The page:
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Gene Review

AGTR2  -  angiotensin II receptor, type 2

Homo sapiens

Synonyms: AT2, ATGR2, Angiotensin II type-2 receptor, MRX88, Type-2 angiotensin II receptor
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Disease relevance of AGTR2


Psychiatry related information on AGTR2

  • Identification of two AGTR2 mutations in male patients with non-syndromic mental retardation [2].
  • In addition, the marked increase in the levels of angiotensin AT2 receptor recognition sites in temporal cortex from patients with Alzheimer's disease correlates with some other markers associated with the renin-angiotensin system previously investigated in tissue from patients with this neurological disease [6].
  • In brain tissue homogenates from patients with Huntington's disease, the angiotensin AT1 receptor recognition site levels were decreased by approximately 30% in putamen relative to the control patients whilst angiotensin AT2 receptor levels were increased by some 90% in the caudate nucleus relative to the control patients [6].
  • Déjà vu, a warm sensation, an indescribable strange sensation, a cephalic sensation, and fear were associated with an abnormal AT2 [7].

High impact information on AGTR2

  • AT1 receptors mediate most known functions of angiotensin II, while AT2 receptors may be important developmentally [8].
  • AGTR2, therefore, has a significant ontogenic role for the kidney and urinary tract system [9].
  • Studies of the human type 2 receptor (AGTR2) gene in two independent cohorts found that a significant association exists between CAKUT and a nucleotide transition within the lariat branchpoint motif of intron 1, which perturbs AGTR2 mRNA splicing efficiency [9].
  • Quantitative receptor autoradiography using the nonselective radioligand [125I]ANG II and subtype-selective competing compounds demonstrated the presence of both ANG II receptor (AT)1 and AT2 receptor recognition sites [10].
  • These observations also suggest, for the first time, the existence of a cross-talk between AT1 or AT2 receptors in trophoblast and that the reduction in placental AT1 receptors in IUGR may, in part, account for poor placental function in this disorder [10].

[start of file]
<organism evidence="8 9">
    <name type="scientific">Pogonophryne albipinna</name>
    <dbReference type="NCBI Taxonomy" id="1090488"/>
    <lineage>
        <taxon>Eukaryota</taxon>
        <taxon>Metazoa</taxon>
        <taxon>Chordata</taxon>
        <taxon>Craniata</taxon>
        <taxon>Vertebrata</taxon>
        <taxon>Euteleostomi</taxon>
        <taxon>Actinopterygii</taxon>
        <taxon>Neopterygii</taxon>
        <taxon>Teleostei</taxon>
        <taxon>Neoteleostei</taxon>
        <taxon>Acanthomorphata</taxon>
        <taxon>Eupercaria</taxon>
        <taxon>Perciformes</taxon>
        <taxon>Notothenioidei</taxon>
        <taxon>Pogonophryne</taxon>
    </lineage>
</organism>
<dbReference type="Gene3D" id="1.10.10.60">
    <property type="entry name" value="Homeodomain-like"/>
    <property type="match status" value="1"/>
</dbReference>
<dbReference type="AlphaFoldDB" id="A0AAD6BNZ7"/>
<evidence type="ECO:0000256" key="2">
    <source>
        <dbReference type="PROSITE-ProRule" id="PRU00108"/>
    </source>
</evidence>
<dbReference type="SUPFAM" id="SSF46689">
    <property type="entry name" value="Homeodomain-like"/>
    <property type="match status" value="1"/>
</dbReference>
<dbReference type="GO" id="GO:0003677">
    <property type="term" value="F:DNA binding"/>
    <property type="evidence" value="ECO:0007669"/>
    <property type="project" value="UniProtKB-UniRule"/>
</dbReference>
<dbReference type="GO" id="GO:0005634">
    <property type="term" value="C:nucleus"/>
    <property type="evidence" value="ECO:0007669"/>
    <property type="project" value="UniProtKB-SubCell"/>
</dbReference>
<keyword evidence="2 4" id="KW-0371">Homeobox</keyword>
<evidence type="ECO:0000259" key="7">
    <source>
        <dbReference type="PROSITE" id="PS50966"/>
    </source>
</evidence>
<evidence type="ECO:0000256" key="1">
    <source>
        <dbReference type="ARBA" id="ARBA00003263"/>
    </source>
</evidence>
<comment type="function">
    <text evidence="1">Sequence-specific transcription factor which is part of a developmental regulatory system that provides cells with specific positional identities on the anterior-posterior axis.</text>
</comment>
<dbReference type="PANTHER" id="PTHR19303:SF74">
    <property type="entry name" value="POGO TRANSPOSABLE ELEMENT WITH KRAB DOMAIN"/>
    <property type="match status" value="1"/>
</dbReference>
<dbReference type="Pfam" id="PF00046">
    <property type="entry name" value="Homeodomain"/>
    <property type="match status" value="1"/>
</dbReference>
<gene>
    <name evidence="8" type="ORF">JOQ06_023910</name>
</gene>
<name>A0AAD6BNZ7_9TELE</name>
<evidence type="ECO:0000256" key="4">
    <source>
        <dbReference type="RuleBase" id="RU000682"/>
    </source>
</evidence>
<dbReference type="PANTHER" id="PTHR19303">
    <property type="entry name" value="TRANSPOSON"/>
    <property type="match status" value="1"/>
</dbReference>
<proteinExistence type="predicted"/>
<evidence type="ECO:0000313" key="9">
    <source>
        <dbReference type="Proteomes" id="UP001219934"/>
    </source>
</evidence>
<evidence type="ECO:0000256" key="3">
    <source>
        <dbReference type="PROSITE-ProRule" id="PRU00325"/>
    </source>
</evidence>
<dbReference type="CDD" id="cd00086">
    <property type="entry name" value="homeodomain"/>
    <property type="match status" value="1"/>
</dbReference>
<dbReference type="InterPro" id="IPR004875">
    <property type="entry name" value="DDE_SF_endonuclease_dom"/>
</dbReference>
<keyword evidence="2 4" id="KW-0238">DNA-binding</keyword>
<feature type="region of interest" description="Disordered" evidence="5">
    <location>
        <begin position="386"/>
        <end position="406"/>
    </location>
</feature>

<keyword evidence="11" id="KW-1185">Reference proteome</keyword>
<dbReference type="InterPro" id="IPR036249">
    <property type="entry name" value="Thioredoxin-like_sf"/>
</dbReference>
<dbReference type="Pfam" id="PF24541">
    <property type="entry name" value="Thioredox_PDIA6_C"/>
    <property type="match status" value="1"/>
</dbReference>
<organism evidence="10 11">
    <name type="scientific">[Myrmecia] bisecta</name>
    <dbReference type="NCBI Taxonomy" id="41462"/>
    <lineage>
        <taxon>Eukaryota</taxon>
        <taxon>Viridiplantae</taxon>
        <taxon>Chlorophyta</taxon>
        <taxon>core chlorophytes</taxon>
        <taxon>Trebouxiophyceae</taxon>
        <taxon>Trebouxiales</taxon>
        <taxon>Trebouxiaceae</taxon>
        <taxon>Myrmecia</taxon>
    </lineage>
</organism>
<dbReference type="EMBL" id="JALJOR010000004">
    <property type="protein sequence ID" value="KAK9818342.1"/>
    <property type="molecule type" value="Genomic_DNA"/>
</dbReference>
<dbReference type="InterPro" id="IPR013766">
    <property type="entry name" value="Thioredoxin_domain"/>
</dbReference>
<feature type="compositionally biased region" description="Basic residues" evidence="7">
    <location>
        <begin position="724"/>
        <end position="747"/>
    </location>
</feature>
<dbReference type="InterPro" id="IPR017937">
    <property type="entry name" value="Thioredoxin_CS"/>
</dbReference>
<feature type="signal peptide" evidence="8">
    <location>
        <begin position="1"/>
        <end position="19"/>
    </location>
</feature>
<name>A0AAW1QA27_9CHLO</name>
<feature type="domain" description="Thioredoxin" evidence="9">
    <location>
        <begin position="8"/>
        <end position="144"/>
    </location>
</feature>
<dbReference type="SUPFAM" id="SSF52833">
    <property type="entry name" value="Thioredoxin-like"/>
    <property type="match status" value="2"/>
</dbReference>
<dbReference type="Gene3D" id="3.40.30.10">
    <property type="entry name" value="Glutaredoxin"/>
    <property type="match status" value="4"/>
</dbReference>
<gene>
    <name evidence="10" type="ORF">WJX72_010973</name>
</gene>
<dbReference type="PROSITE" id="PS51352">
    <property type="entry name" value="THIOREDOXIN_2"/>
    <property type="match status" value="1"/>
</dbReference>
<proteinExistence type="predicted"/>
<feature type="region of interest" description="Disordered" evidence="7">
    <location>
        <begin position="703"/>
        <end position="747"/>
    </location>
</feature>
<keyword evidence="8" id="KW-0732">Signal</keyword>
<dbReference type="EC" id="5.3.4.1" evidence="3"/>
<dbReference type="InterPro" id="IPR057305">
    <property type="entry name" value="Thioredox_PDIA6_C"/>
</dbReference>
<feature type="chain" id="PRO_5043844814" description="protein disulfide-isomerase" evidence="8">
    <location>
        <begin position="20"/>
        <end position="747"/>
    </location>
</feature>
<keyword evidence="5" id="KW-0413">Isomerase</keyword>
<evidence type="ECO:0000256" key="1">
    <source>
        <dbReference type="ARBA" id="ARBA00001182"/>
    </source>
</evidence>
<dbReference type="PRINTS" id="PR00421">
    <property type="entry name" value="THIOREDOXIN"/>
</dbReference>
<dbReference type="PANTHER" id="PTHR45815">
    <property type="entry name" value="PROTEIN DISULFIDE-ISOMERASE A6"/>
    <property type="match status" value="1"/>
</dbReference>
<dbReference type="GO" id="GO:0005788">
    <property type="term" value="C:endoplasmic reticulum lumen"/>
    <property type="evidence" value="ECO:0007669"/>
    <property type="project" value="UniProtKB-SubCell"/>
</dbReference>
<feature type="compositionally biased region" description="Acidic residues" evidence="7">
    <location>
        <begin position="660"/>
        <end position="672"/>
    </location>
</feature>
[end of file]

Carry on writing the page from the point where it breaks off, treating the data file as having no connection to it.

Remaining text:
Chemical compound and disease context of AGTR2


Biological context of AGTR2


Anatomical context of AGTR2

  • These results indicate that human myometrium contains almost exclusively the AT2 receptor subtype [18].
  • Association and dissociation studies performed with 125I-AII on human myometrium membranes revealed that AII had a very high affinity for AT2 receptors, with a Kd of 0.01 nM (association rate constant K1 = 1.056 x 10(12) mol-1 min-1; dissociation rate constant K2 = 0.003 min-1) [18].
  • The uterus expresses the AT2 receptor abundantly even in adults, suggesting its role in reproduction [5].
  • In their amino-terminal portion, ATIP polypeptides exhibit distinct motifs for localisation in the cytosol, nucleus or cell membrane, suggesting that MTUS1 gene products may be involved in a variety of intracellular functions in an AT2-dependent and independent manner [19].
  • All components could additionally be demonstrated at mRNA level in cultured primary keratinocytes, melanocytes, dermal fibroblasts and dermal microvascular endothelial cells, except for AT2 receptors in melanocytes [20].

Associations of AGTR2 with chemical compounds

  • Two angiotensin II (Ang II)-specific receptors, AGTR1 and AGTR2, are expressed in the mammalian brain [3].
  • There are very few data regarding the regulation of the subtype AT2, indicating modulation by a number of growth factors and by Ang II [21].
  • In nonpregnant myometrium (n = 5), receptor density [maximum binding capacity (Bmax)] and dissociation constant (Kd) for AT2-selective CGP42112A were 287 +/- 46 fmol/mg protein and 0.48 +/- 0.09 nM, respectively [5].
  • Autoradiography of the polyacrylamide gel revealed a single band, of 68 kDa, and the labeling of this band was completely abolished in the presence of 1 microM PD 123319, indicating selective labeling of the AT2 receptor subtype [18].
  • [125I]-Ang IV binding was not modified by nonpeptide AT1 (losartan) or AT2 (PD123177) antagonists [22].

Physical interactions of AGTR2

  • We report here that MTUS1 encodes a family of proteins whose leader member (ATIP1) was previously isolated in our laboratory as a novel interacting partner of the angiotensin II AT2 receptor involved in growth inhibition (Nouet, JBC 279: 28989-97, 2004) [19].
  • AT1 and AT2 receptor binding were determined with the AT1 receptor antagonist losartan [23].

Regulatory relationships of AGTR2

  • The inhibitory effect of Ang II on VEGF-induced migration of endothelial cells was mimicked by the specific AT2 receptor agonist CGP-42112A [24].
  • Recent evidence suggests that angiotensin II (Ang II) may promote growth through the AT1 and inhibit growth through the AT2 receptor subtypes [25].